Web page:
Race and Evolution in Antebellum Alabama: The Polygenist Prehistory We’d Rather Ignore
The name of Alabama physician Josiah Clark Nott (1804–1873) adorns a building on the campus of the University of Alabama perhaps in part because he made it possible for scientists to speak of the origins of humanity and an antiquated Earth without first nodding to Genesis. Nott popularized a fully secular science that investigated the development of humanity two decades before Darwin’s Descent of Man (1871). But Nott also provided solid scientific support for some of the most repugnant racial theories of the Victorian era. Using previously unexplored archival resources, this essay attempts to clear up the mythology surrounding Nott, the history of evolutionary theory, and the role of American science during the foundation of anthropology.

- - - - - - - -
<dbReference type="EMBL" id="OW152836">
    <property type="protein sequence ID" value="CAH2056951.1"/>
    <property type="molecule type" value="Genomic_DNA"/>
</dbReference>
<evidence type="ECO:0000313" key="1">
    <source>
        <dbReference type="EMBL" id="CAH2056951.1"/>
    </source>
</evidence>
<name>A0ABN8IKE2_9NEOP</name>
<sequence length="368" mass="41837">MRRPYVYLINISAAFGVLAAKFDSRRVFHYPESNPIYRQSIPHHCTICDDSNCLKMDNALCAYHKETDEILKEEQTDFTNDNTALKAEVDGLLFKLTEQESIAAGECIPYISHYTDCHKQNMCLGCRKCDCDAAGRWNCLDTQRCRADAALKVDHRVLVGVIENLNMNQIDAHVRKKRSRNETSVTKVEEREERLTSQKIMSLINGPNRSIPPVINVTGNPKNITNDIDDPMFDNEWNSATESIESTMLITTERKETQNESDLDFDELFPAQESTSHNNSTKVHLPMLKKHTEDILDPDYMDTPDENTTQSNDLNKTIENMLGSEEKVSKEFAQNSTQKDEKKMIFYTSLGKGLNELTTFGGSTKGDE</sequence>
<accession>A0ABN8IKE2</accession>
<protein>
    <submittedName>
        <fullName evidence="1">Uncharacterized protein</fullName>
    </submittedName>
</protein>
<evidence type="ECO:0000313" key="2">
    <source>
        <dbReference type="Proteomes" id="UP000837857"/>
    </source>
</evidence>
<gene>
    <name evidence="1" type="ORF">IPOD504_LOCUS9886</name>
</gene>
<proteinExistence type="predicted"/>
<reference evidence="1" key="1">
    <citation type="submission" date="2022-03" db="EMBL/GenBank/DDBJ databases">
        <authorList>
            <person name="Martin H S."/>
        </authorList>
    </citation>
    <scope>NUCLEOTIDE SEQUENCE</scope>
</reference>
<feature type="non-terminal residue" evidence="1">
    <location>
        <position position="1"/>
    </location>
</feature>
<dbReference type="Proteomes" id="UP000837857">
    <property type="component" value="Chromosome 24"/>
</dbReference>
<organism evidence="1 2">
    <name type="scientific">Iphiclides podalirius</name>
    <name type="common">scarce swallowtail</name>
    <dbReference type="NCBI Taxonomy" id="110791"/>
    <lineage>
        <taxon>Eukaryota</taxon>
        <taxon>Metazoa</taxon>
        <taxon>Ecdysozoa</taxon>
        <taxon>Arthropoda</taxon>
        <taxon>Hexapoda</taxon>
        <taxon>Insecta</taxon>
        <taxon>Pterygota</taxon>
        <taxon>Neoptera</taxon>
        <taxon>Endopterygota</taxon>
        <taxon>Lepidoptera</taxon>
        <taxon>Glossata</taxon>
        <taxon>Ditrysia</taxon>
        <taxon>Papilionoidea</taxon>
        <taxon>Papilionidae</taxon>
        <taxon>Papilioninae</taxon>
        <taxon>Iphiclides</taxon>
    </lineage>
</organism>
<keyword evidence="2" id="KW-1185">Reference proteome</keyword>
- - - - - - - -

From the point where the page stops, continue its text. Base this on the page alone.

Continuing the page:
KeywordsYellow Fever Physical Anthropology Common Descent White Supremacy British Science
Research was supported by a Reynolds-Finney Research Fellowship. Many thanks to Michael Flannery, Peggy Balch, Timothy Pennycuff, and Stefanie Rookis at the University of Alabama at Birmingham Archives, Medical Museum, and Lister Hill Special Collections for their assistance, advice, and historical knowledge. Thank you also to Kathryn Metheny at Hoole Special Collections at the University of Alabama for unflagging encouragement and support. Trever J. Chidester and Jodi B. Wilson conducted the initial research into the 1923 naming of Nott Hall.